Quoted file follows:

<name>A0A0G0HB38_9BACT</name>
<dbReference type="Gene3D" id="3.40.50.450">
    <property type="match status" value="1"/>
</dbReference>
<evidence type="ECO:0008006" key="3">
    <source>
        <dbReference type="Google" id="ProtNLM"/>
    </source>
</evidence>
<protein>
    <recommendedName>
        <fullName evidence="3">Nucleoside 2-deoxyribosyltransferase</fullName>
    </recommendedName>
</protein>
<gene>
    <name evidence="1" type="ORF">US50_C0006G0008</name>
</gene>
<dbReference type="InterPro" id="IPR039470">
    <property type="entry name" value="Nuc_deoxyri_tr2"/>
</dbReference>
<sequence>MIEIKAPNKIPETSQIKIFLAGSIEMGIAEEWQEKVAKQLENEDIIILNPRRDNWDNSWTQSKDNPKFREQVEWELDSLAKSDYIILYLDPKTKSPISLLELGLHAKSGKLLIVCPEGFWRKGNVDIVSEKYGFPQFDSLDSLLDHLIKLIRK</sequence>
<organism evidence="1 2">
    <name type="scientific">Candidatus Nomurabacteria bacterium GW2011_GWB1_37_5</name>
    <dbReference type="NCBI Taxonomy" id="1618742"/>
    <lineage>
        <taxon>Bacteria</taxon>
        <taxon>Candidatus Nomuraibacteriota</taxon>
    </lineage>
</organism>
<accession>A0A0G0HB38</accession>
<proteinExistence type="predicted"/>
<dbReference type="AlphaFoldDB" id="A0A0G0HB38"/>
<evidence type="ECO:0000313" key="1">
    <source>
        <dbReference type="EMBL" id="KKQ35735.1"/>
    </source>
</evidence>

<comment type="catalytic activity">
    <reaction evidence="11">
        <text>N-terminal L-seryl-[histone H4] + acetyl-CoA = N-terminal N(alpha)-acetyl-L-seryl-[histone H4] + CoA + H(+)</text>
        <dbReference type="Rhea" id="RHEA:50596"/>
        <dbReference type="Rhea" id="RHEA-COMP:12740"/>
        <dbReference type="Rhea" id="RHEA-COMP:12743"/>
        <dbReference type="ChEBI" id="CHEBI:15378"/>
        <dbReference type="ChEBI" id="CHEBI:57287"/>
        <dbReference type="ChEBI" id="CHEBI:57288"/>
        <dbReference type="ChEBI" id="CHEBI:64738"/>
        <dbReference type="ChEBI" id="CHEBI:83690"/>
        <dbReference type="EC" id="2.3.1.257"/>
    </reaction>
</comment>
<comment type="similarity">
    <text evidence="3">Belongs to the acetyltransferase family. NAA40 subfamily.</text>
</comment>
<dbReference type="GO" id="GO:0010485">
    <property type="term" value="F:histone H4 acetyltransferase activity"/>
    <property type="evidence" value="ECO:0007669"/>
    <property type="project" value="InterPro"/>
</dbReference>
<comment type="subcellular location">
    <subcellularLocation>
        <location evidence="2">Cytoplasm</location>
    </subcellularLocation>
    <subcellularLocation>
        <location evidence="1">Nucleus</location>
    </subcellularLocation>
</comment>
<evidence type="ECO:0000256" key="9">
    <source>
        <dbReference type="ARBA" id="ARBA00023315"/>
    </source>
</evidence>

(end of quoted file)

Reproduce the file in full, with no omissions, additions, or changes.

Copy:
<name>A0A0G0HB38_9BACT</name>
<dbReference type="Gene3D" id="3.40.50.450">
    <property type="match status" value="1"/>
</dbReference>
<evidence type="ECO:0008006" key="3">
    <source>
        <dbReference type="Google" id="ProtNLM"/>
    </source>
</evidence>
<protein>
    <recommendedName>
        <fullName evidence="3">Nucleoside 2-deoxyribosyltransferase</fullName>
    </recommendedName>
</protein>
<gene>
    <name evidence="1" type="ORF">US50_C0006G0008</name>
</gene>
<dbReference type="InterPro" id="IPR039470">
    <property type="entry name" value="Nuc_deoxyri_tr2"/>
</dbReference>
<sequence>MIEIKAPNKIPETSQIKIFLAGSIEMGIAEEWQEKVAKQLENEDIIILNPRRDNWDNSWTQSKDNPKFREQVEWELDSLAKSDYIILYLDPKTKSPISLLELGLHAKSGKLLIVCPEGFWRKGNVDIVSEKYGFPQFDSLDSLLDHLIKLIRK</sequence>
<organism evidence="1 2">
    <name type="scientific">Candidatus Nomurabacteria bacterium GW2011_GWB1_37_5</name>
    <dbReference type="NCBI Taxonomy" id="1618742"/>
    <lineage>
        <taxon>Bacteria</taxon>
        <taxon>Candidatus Nomuraibacteriota</taxon>
    </lineage>
</organism>
<accession>A0A0G0HB38</accession>
<proteinExistence type="predicted"/>
<dbReference type="AlphaFoldDB" id="A0A0G0HB38"/>
<evidence type="ECO:0000313" key="1">
    <source>
        <dbReference type="EMBL" id="KKQ35735.1"/>
    </source>
</evidence>

<comment type="catalytic activity">
    <reaction evidence="11">
        <text>N-terminal L-seryl-[histone H4] + acetyl-CoA = N-terminal N(alpha)-acetyl-L-seryl-[histone H4] + CoA + H(+)</text>
        <dbReference type="Rhea" id="RHEA:50596"/>
        <dbReference type="Rhea" id="RHEA-COMP:12740"/>
        <dbReference type="Rhea" id="RHEA-COMP:12743"/>
        <dbReference type="ChEBI" id="CHEBI:15378"/>
        <dbReference type="ChEBI" id="CHEBI:57287"/>
        <dbReference type="ChEBI" id="CHEBI:57288"/>
        <dbReference type="ChEBI" id="CHEBI:64738"/>
        <dbReference type="ChEBI" id="CHEBI:83690"/>
        <dbReference type="EC" id="2.3.1.257"/>
    </reaction>
</comment>
<comment type="similarity">
    <text evidence="3">Belongs to the acetyltransferase family. NAA40 subfamily.</text>
</comment>
<dbReference type="GO" id="GO:0010485">
    <property type="term" value="F:histone H4 acetyltransferase activity"/>
    <property type="evidence" value="ECO:0007669"/>
    <property type="project" value="InterPro"/>
</dbReference>
<comment type="subcellular location">
    <subcellularLocation>
        <location evidence="2">Cytoplasm</location>
    </subcellularLocation>
    <subcellularLocation>
        <location evidence="1">Nucleus</location>
    </subcellularLocation>
</comment>
<evidence type="ECO:0000256" key="9">
    <source>
        <dbReference type="ARBA" id="ARBA00023315"/>
    </source>
</evidence>